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Trade in that Big Desktop PC for a Laptop!

Updated on October 24, 2018

How I switched from a desktop to a laptop and why I'll never go back!

Awhile back, around October of 2011, my desktop computer started to have problems, so I had to send the CPU tower back to the factory fro replacement. I found myself without a computer, and realized that, seeing how dependent I've become on a computer, I should really have a "backup" computer that I could use while my desktop PC was under the weather.

I'd never really thought about this situation before, as I'd never had a major problem with my computer, and the one I'd had before this desktop had only once had to be repaired, and that took only about 2 days. Here, I was looking at a full month without a computer.

So, I decided to look at laptops, as I have no room for a second desktop PC. I'd always been reluctant to buy a laptop, perhaps influenced by how they were when they first came out. When the first laptops came out, they had a lot of flaws. Oh, sure, they were a very innovative idea, being portable and certainly lighter than a desktop PC. But, they were still heavy by today's standards, they had limited capacity, got very hot when running, had short battery lives, few add-ons were available to make owning and using one easier, and a few even caught fire.

Then, they were quite expensive, sometimes 3 times what a decent desktop PC would cost at the time! Needless to say, I wasn't enamored of laptops.

But, in recent years, I'd seen that laptops had improved, though I didn't know how much until I started looking for one now, as my backup computer.

I found one that had everything my desktop had for less than I had paid for my desktop just 10 months earlier. It had Windows 7, a dvd/cd burner, and SD card slot, an Intel core processor, speakers, everything a desktop would have. And decent battery life, too.

I brought the computer home and was instantly impressed. Setup was easier, as the Operating system was already pre-installed. And it was fast, actually faster than my desktop had been.

And I found some great advantages, too. As in, no monitor plug. The screen is built into the laptop, so the software for the screen is integrated in the laptop, which means no installation or cord to plug in. Same with the web cam! On my desktop PC, I had a separate web cam and, when I made video calls, sometimes the video wouldn't load properly. With the laptop's web cam built in, again, it's software is already installed and integrated with the laptop's other systems, so when making video calls, video comes up right away with no problems! And also without another cord for the web cam. So far, that's two less cords to get tangled up with!

Another advantage, is that the plug in's and ports are more readily accessible on a laptop, than they are on the back of a desktop's CPU tower, which is often heavy and, in many cases in a position under a desk or in a corner making the ports even harder to reach.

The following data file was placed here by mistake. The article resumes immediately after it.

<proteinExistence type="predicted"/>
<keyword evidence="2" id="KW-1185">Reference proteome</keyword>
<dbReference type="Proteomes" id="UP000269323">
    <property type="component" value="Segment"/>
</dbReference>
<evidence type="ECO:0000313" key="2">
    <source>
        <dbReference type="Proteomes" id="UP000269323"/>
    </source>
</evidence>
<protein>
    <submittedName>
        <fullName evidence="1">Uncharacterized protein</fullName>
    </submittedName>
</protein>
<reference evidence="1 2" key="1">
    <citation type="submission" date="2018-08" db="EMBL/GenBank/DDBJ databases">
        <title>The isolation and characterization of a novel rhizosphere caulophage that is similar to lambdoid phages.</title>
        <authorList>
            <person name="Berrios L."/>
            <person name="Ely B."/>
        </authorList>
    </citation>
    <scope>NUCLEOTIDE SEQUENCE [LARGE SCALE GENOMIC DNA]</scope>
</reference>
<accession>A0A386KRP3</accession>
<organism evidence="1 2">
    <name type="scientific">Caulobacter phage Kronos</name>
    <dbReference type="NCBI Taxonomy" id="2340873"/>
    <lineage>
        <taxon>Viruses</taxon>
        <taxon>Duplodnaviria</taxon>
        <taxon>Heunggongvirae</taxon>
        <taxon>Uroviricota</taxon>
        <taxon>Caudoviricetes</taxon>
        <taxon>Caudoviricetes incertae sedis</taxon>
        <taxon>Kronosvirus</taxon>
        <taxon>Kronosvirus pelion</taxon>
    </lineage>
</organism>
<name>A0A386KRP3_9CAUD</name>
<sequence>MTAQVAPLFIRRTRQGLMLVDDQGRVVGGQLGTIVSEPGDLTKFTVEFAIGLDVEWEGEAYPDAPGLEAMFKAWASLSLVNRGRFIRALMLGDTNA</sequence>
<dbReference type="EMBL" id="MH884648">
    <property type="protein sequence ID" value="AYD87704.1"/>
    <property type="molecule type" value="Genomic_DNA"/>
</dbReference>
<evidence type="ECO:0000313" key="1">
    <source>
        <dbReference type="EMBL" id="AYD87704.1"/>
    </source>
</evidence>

The fact that the keyboard is also built in means another wire I didn't have to put up with from a detached keyboard. And with no detached monitor, I had much more room on my computer desk. I almost hated the idea of getting my CPU tower back. And if I ever needed to ship the laptop back to the factory for repair, that, too, would be much easier and cheaper as well.

I realized that I could do everything with this laptop that i could do with my desktop, and in some cases, even more.

So, when my desktop came back, I used it for awhile, but within a couple of weeks, it went out again and, luckily, because I had gone for the repairs through the store where I'd bought it originally, they accepted the desktop PC back and gave me a refund! So now, my laptop is my main computer, and I love it!

Do I still want a backup computer? Yes, and I did solve that problem by buying a net book with part of the money I get back from the desktop. The net book is smaller and lighter than the laptop, but, in a pinch, and with a few add-ons that I purchased, it will certainly do, and it has also proven itself to be easy to travel with. Also, the add-ons that are available for both net books and laptops are many and varied and can really help make these computers easier to use and as capable as any desktop PC ever was and more!

Do I miss a desktop PC? Not a chance! Do I have a different view of laptop computers now? I sure do! Am I satisfied with my choice? I sure am!

Please feel free to leave your comments, and thank you for reading!

Please feel free to comment!

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    • myway720 profile imageAUTHOR

      myway720 

      6 years ago from Gresham, Oregon

      Hi Ghost! I have to admit that the last desktop I had was improved in some ways over the one I had before. The tower was the same size, but it was much lighter and easier to deal with.

      Thanks for your comment.

    • profile image

      Ghost32 

      6 years ago

      I did the same thing in 2007--consigned my bunged up Dell desktop and bought a Compaq laptop. Later added an IBM laptop to the stable and, like you, figured that was that. LOVED the laptops.

      But when they glitched (thanks in part to my wife, whose psychic/electromagnetic bursts when she's upset can fry a nearby computer faster than you can say, "NO-O-O-O!!"...

      Where was I? Oh, yeah. When they glitched, I ended up going back to a desktop. BUT it's more compact than the old version. The tower is less than half the size and clunkiness of the long-discarded Dell. (The new one is an e-machine.)

      Now, if I could only extract the mini-disk that did NOT fit that CD drive so it would no longer be jammed...:)

      Voted Up and More.

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